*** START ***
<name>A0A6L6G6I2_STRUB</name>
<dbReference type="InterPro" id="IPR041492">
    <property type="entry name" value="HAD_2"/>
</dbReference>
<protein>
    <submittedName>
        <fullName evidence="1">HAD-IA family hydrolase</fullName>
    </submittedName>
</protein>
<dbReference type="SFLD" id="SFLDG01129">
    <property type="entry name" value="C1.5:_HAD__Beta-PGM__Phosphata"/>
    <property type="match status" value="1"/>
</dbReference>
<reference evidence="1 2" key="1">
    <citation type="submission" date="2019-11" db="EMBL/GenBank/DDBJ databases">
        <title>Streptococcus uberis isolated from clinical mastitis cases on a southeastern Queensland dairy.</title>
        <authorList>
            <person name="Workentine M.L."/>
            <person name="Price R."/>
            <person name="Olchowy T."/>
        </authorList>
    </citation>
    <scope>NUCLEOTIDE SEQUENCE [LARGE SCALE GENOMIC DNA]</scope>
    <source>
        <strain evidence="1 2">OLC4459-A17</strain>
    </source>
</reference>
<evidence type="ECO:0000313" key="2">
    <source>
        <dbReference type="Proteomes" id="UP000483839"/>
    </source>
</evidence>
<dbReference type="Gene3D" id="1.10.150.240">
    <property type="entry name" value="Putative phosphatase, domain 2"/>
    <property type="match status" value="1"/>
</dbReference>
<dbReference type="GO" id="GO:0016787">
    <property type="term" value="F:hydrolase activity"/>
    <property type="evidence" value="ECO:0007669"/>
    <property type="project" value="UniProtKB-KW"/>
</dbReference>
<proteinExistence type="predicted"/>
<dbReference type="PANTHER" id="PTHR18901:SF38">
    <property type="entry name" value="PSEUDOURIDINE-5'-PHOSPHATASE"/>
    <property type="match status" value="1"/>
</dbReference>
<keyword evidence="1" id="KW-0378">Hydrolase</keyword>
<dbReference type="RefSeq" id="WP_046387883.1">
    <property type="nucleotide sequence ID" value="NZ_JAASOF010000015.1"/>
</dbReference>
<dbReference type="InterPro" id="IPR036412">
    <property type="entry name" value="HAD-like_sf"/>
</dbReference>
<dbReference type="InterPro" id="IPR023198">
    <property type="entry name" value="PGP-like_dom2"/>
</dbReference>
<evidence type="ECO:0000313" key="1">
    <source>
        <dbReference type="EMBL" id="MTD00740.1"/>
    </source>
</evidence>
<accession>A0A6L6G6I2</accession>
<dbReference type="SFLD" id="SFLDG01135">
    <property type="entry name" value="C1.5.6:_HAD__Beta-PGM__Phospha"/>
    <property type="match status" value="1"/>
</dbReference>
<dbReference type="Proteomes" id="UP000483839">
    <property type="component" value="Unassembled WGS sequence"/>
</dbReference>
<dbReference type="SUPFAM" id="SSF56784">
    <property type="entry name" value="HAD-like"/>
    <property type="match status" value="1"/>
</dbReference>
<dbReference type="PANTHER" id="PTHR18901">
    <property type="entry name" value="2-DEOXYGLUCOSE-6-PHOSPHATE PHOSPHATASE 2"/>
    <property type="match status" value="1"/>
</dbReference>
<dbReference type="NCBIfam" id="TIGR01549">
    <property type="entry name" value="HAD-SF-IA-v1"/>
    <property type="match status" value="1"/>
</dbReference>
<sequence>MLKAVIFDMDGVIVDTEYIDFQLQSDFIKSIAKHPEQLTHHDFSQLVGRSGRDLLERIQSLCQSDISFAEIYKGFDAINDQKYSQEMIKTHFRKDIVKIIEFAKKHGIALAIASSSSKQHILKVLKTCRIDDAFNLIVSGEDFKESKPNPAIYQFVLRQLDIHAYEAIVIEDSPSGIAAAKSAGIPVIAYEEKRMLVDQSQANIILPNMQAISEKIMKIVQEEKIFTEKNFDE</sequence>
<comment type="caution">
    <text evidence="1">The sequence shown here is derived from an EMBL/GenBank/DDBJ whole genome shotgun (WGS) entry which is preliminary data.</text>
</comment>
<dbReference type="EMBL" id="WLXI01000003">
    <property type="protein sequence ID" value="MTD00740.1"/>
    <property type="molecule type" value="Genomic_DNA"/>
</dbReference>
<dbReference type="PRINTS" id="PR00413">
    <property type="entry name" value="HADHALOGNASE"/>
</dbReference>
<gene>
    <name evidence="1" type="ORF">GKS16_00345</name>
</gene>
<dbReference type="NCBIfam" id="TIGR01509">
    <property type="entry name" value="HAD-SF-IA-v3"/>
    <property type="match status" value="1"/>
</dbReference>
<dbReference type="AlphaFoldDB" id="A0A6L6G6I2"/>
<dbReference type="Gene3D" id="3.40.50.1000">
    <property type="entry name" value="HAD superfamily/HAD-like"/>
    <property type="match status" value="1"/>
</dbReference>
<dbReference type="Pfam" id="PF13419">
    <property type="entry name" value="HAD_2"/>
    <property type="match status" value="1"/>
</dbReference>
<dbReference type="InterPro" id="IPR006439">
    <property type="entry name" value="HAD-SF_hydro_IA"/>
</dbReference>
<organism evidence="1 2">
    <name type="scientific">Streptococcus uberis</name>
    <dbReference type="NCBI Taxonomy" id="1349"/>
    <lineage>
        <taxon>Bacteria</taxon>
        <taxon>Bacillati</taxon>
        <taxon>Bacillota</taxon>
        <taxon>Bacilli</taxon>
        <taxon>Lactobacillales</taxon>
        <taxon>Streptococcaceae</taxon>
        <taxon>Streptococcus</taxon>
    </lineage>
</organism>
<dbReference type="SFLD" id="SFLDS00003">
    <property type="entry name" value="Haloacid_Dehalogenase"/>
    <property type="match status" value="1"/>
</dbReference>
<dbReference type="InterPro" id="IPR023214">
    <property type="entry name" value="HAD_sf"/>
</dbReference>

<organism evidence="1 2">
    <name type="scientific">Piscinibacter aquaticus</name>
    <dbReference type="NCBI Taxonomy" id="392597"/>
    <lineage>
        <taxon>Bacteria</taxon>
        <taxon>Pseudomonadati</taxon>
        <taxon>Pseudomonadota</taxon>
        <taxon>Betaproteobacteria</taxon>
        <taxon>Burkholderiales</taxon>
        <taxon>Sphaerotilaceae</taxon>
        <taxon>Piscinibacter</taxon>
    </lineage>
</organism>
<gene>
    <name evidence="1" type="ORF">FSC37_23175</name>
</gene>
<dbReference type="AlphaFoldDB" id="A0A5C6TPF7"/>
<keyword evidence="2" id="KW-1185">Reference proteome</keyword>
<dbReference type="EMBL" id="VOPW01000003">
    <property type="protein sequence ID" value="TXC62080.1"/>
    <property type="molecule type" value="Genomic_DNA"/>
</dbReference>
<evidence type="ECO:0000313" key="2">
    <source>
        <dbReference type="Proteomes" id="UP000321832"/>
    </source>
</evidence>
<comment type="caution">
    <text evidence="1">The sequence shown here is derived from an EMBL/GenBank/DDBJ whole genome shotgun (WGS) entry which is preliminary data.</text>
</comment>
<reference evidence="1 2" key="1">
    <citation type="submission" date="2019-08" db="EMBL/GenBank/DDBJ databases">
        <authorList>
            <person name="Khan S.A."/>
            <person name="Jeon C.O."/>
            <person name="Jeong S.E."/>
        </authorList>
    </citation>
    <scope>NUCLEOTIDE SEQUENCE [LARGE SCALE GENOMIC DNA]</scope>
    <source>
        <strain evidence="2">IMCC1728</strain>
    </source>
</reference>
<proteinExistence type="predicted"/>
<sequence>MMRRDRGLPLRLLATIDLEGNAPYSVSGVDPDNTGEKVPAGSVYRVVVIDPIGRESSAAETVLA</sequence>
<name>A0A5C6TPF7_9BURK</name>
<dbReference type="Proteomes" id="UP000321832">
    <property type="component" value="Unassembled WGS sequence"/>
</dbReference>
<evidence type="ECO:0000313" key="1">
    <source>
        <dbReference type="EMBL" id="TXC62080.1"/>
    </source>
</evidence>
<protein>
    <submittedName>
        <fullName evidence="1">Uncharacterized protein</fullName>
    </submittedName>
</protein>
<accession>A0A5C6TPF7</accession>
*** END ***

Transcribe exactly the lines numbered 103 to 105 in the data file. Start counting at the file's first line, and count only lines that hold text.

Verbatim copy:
    <property type="match status" value="1"/>
</dbReference>
<dbReference type="Pfam" id="PF13419">